It’s the three letters that can send shivers down the spine of any small business owner—IRS. Don’t mess with them, and the hope is that they won’t mess with you.
It’s a good rule of thumb, but unfortunately, because of this motto, many owners miss out on plenty of legal deductions they can claim for their small business. Oftentimes, even the most savvy entrepreneurs overlook all their options.
Before you do your taxes, check out this list of deductions you can claim to minimize the federal toll on your small business and maximize the net profit of your company. Some of the options may surprise you.
1. Home office: The key to avoiding an audit from the IRS when it comes to claiming a home office deduction is knowing what exactly they define as a home office. According to tax specialists, this must be a space that is solely devoted to office work, not doubling as a family-computer room or guest bedroom. The home office deduction can also be applied to a part of a room. Just measure the square footage of your work area and divide it by the square footage of your home. That percentage is what is deductible for business expenses. Just make sure the home office falls under the specific guidelines defined by the IRS.
2. Office supplies: Keep all the receipts you receive for office supplies—paper, printer ink, staplers, pens, post-it notes, you name it. The stack of receipts at the end of the year may be a hassle, but can pay off by offsetting your taxable business income.
3. Furniture: There are a couple different options when it comes to deductions for office furniture—100% deduction on the year of purchase or a depreciative deduction over 7 years—but either way, be sure to take advantage of this one. Furniture really adds up, and using it for deductions can really bring down taxable income.
4. Other equipment: This covers all remaining office equipment not specified in the supplies or furniture deductions—laptops, copiers, fax machines, etc.—and work the same way as furniture deductions with depreciative or 100% deductions.
5. Software and subscriptions: Whether it’s a computer program needed for the operation of your business, or a subscription to a magazine of your industry, you can claim these deductions on your taxes. As of recently, business owners can take the total cost of the software or subscription as a full deduction within the year they were purchased, rather than depreciate the cost.
6. Mileage: If you drive for your work, the IRS gives you money back for business-related driving expenses. The catch? They need documentation. So keep a notebook in your car to record all dates, mileage, tolls, parking costs, repairs, and reasons for the trip. But remember, only claim a deduction for business-related travel. Taking your kids to school in the minivan doesn’t count.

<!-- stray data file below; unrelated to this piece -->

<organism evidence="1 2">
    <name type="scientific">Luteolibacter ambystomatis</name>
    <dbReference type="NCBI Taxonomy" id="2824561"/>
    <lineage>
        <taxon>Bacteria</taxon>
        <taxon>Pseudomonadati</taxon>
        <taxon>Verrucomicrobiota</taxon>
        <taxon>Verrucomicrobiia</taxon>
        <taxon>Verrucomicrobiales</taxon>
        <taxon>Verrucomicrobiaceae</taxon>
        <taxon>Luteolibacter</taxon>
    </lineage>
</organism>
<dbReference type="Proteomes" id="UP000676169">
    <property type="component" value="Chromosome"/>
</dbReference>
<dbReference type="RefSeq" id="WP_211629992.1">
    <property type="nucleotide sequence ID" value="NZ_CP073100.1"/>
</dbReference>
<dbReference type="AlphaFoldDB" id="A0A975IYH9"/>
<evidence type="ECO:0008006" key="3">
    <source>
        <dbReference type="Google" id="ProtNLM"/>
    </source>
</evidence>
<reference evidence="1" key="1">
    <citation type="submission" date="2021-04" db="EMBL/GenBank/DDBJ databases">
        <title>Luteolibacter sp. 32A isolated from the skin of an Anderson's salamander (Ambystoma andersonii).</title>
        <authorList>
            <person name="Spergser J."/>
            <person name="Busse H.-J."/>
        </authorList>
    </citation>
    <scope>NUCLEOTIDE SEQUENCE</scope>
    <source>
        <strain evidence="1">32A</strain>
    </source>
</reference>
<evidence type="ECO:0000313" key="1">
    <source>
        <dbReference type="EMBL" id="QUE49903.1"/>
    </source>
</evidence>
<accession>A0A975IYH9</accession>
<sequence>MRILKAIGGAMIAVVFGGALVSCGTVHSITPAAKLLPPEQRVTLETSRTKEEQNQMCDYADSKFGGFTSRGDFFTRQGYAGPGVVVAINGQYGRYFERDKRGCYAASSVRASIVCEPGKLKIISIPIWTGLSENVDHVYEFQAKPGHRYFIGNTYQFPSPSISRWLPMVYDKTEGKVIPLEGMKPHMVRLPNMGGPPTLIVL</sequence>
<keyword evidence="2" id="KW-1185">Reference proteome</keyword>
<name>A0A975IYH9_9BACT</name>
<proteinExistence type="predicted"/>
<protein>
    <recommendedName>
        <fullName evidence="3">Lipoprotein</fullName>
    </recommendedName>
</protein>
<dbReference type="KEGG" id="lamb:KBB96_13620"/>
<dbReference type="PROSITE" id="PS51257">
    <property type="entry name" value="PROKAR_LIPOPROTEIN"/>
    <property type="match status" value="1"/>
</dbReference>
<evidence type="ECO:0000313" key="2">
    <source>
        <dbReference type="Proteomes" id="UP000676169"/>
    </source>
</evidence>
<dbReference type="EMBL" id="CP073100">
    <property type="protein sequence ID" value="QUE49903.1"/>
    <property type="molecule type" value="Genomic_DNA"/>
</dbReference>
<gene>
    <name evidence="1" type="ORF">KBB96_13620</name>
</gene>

7. Travel, meal, entertainment, and gifts: In addition to mileage, you can receive deductions for airfare, hotels, restaurants, car rentals, and other travel expenses from being away from home for business. Plus, except for restaurants, all of these items are 100% deductible. Eating out is only covered by 50%. So eat cheap, and stay in a nice hotel—or just get room service. Gifts directly for clients are also 100% deductible. Again, keep those receipts!
8. Insurance premiums: If you are paying your own health insurance premium, and are not eligible for any other health care coverage (from your spouse for example), then the good news is that this is also 100% deductible. There are limits to this claim, such as the deduction cannot out-value the net profit of your business, so review the IRS guidelines to see if you are entitled to this deduction.
9. Retirement contributions: Business owners who are self-employed and saving for their own retirement shouldn’t forget to claim a deduction for their contribution.
10. Social security: Here comes the bad news—self-employed entrepreneurs are considered both employee and employer, and thus have to pay double for social security. Luckily, half of the contribution can be deducted on your 1040, so it all works out in the end.
11. Telephone charges: When your phone bill comes in, record the business-related calls and total up the cost. Add up the 12 bills at the end of the year and claim the 100% deduction. It’s that easy, and can be a huge saver.
12. Child labor: We aren’t talking sweat shops here. But employing your children can give you a nice tax break. The IRS does not charge Social Security tax for business owners that hire their children while they’re under 18 years old, and you can deduct their salary as a business expense. The catch is that you must be the sole proprietor of the business, or be in a partnership with your spouse as the only other proprietor. This is a nice way to save a little money and teach your child how to save at the same time.
These are just a few of the ways you can keep more of your hard-earned money away from the clutches of the IRS and in your pocket.
Small business owners don’t have to live in constant fear of being audited. Know your options, including states with the best tax climate, and take advantage of all the opportunities you have—not a bad rule to follow for business and life.